Wolfram Technology Conference 2005 News & Events
 /
Wolfram Technology Conference
*Presentations
*Ask about this page
*Print this page
*Give us feedback
*Sign up for the Wolfram Insider

Special Session: In Honor of Oleg Marichev on the Occasion of His 60th Birthday

Wolfram Technology Conference
Saturday, October 8, 2005, 8 a.m.-noon

  • Stephen Wolfram: "The History and Future of Special Functions"
  • Michael Trott: "The Wolfram Functions Site"
  • Oleksandr Pavlyk: "Special Functions in Mathematica"
  • Paul Abbott: "A User's Perspective on The Wolfram Functions Site"
  • Daniel Lichtblau: "Symbolic Definite Integration"
  • Victor Adamchik: "On Closed Form Derivatives"


About Oleg Marichev

Publications (.nb)

Oleg Igorevich Marichev was born on September 7, 1945 in Velikie Luki, Russia--a small town near Pskov. After moving to Minsk, Belarus, in 1949, he became interested in mathematics in the eighth grade when a teacher introduced him to the method of mathematical induction. Oleg soon became an avid participant in local mathematics olympiads, winning countless competitions and a prestigious academic gold medal while attending a special mathematics high school at Belarusian State University. Oleg continued his studies as a college student there, and was recommended to the postgraduate school in 1968.

He would go on to lead a prolific mathematics career marked by originality, rigor, and completeness. As a postgraduate, Oleg worked under the guidance of Professor Fedor Gakhov--famous for having solved the classic Riemann boundary value problem for analytic functions in closed form. Oleg quickly extended this research to discover that boundary value problems for mixed-type partial differential equations could be converted into singular integral equations solvable with Gakhov's Riemann boundary algorithms.

While engaged in thesis research, Oleg branched off to explore what would become a lifelong fascination with special functions. His interest in hypergeometric, Bessel J-, Legendre P-, Appell F-, and Meijer G-functions was piqued by Lucy Joan Slater's book Generalized Hypergeometric Functions, which helped him recognize beautiful new mathematical applications. Applying integral equations and special functions to the solutions of partial differential equations ultimately became his thesis, and Oleg defended his first Ph.D. in 1973.

Oleg capped his initial investigations into special functions with a series of authoritative monographs. The first was published in Russian in 1978 and then translated into English as the Handbook of Integral Transforms of Higher Transcendental Functions. It developed ideas first considered by C. S. Meijer in the 1940s and was characterized by Gakhov as "[without] parallel in Russian or foreign literature." The Handbook was an especially key text because it included the largest Meijer G-function table ever compiled. This considerable feat allowed most integrals tabulated in handbooks such as Gradshteyn and Ryzik's Tables of Integrals, Series, and Products to be immediately evaluated as particular cases of the Meijer G-function. The research would also serve to shape, in part, Oleg's fundamental role in the future development of Mathematica.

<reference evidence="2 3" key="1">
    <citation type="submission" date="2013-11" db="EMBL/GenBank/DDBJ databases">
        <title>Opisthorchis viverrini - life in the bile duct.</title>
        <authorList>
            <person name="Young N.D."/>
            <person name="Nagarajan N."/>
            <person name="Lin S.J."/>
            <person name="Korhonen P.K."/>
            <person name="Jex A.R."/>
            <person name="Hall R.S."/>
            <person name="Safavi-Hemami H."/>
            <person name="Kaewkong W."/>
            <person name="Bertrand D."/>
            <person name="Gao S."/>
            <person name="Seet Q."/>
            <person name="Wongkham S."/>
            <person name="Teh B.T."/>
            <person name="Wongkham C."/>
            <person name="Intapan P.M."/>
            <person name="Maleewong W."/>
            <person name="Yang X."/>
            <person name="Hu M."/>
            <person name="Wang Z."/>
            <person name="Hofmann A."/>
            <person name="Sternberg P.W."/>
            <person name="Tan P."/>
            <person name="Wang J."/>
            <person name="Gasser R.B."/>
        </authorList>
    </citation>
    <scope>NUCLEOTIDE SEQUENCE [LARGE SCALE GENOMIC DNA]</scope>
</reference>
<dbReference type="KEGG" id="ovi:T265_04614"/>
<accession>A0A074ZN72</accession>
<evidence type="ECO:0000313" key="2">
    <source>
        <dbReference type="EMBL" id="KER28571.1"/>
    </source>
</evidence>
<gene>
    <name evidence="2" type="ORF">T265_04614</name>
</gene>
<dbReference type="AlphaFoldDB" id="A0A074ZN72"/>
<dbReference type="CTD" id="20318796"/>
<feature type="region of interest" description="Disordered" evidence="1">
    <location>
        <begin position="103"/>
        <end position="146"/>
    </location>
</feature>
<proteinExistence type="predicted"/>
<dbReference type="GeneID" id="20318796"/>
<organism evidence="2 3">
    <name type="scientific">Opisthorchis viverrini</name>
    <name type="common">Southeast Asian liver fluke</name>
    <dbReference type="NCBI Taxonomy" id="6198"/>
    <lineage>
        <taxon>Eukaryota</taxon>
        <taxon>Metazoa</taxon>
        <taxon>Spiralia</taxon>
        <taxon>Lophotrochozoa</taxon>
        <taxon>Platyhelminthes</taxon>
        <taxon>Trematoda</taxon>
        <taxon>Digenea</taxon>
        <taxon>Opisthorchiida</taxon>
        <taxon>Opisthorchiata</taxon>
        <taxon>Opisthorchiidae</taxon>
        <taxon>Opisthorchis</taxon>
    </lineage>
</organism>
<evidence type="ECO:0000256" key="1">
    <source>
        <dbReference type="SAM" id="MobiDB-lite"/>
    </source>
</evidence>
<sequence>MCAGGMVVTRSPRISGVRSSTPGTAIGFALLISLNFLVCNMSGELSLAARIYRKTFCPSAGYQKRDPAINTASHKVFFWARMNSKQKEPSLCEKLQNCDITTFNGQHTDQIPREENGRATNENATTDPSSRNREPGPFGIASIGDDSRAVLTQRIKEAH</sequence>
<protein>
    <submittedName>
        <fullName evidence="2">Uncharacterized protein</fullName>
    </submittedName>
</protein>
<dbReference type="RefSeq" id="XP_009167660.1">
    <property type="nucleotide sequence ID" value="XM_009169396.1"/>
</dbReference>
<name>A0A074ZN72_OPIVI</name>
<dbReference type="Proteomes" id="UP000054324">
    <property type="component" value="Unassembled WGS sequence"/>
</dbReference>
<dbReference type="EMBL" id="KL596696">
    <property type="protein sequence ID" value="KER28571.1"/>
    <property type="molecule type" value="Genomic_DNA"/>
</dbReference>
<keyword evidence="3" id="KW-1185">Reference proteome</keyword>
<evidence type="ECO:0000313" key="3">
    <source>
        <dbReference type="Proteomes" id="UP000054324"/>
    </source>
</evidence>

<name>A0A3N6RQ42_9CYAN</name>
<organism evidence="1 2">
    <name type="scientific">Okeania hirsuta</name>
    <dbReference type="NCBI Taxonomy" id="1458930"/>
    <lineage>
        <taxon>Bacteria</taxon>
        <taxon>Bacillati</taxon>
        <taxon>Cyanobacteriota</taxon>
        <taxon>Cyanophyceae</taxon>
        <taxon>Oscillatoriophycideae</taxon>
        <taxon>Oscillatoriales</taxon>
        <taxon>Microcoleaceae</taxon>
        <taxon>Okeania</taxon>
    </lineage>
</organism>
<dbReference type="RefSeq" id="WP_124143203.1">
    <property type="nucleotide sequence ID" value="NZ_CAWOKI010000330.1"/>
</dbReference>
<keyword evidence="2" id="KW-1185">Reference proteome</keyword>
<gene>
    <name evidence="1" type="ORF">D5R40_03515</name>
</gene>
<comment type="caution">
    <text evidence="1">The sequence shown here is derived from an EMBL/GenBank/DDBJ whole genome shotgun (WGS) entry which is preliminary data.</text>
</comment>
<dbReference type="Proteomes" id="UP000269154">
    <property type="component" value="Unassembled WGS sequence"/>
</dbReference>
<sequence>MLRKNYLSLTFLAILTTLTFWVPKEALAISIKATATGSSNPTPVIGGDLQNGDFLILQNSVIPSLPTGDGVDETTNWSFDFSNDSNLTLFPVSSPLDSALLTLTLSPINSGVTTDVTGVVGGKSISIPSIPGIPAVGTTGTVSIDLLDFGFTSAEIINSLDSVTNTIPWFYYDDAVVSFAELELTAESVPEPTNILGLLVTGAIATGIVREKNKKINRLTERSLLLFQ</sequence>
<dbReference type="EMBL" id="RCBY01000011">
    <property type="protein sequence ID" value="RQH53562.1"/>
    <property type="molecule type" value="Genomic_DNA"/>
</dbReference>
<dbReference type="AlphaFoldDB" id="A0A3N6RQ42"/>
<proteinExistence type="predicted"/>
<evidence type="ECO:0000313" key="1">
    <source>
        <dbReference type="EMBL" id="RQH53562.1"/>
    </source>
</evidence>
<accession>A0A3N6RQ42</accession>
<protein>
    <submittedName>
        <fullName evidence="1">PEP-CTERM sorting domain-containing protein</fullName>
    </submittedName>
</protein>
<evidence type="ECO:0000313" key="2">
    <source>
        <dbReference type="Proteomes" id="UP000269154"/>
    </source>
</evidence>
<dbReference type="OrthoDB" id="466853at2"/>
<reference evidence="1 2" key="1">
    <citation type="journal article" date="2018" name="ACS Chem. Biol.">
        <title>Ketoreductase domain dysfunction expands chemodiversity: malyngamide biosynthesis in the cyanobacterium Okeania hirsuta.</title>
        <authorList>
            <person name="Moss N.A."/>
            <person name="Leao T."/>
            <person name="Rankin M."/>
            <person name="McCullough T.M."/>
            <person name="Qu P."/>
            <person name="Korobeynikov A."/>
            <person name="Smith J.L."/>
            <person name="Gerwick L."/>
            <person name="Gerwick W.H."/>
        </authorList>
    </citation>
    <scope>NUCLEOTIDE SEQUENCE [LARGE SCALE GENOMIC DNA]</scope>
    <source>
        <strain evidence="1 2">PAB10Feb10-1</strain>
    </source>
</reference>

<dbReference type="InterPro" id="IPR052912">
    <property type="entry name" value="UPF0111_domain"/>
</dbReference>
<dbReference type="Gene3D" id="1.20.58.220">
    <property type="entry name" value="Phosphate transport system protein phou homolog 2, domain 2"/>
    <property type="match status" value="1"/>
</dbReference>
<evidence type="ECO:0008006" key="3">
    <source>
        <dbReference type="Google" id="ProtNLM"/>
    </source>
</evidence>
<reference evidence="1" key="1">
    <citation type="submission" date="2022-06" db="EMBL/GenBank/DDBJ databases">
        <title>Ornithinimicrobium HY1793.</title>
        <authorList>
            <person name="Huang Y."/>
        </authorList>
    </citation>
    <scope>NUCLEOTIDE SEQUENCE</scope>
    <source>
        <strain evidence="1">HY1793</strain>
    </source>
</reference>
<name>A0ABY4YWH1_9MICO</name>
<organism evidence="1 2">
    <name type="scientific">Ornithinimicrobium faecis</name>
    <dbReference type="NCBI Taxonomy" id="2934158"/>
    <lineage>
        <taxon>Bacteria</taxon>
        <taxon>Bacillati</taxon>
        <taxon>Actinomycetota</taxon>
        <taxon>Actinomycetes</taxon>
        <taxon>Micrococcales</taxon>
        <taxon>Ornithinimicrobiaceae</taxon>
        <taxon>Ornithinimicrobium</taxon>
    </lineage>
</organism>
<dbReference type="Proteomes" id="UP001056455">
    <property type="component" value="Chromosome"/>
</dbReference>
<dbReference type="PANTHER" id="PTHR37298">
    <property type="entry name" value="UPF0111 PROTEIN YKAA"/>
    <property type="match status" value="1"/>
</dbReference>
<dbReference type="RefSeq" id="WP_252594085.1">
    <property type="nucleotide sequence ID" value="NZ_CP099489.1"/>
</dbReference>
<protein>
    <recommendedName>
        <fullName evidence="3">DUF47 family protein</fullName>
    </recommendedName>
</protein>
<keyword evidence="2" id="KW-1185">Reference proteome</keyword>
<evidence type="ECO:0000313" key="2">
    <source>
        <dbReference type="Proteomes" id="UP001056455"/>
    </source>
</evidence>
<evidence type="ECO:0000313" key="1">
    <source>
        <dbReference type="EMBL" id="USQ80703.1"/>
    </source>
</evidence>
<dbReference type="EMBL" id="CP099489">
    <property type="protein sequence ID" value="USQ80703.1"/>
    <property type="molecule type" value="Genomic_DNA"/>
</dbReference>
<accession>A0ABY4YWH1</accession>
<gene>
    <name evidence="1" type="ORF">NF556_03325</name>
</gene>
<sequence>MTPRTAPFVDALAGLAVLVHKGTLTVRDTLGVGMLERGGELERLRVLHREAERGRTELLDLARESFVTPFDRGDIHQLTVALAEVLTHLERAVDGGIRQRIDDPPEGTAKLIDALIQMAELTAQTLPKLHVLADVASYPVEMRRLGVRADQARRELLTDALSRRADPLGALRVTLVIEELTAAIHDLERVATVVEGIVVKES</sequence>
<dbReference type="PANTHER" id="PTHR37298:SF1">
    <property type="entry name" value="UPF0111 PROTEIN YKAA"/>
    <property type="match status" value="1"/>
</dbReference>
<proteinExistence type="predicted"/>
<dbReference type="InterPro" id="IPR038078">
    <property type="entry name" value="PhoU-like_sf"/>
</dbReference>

Immediately following the Handbook, Oleg embarked on an even larger mission to compile a set of integral tables more comprehensive than Gradshteyn and Ryzik's, evaluating and re-evaluating thousands of complicated integrals by hand. The result was the five-volume Integrals and Series that he co-authored over the next decade.

Through all this research, Oleg had hoped to automate the algorithm for evaluating integrals. He finally got his chance in 1980 with Ernst Krupnikov on the high-performance MIR computer in Novosibirsk. Together, they implemented integration using the convolution theorem with Meijer G-functions. Several years later, Oleg guided his former Ph.D. student Victor Adamchik toward building a prototype integration system in REDUCE.

In 1990, Oleg and Victor were invited to the United States to demonstrate the REDUCE program to Wolfram Research, where they remained to significantly expand Mathematica's Integrate command. Around this time, Oleg also defended a second Ph.D. in mathematics from Friedrich-Schiller-Universitšt in Jena, Germany. Between 1992-97, Oleg actively worked at Wolfram Research on symbolic integration and numerical evaluation of MeijerG--the most complicated of Mathematica's special functions.

Oleg's special functions research came to a head in 1997 when he teamed with fellow special functions expert Michael Trott to begin the ambitious project of describing and classifying all of Mathematica's mathematical functions through formulas, graphics, and interrelations. Though the original intent was to create a set of five posters, the material quickly dwarfed the available space. The project was moved online where it now resides as The Wolfram Functions Site, the world's most comprehensive collection of mathematical formulas.

The Wolfram Functions Site and its nearly 100,000 formulas and graphics are now a focal point of Oleg's lifelong labors in special functions research, allowing him to realize his dream of building a "super handbook" of formulas for special and elementary functions even more complete than Integrals and Series--implemented entirely in Mathematica.

Read about the Festschrift for Oleg Marichev.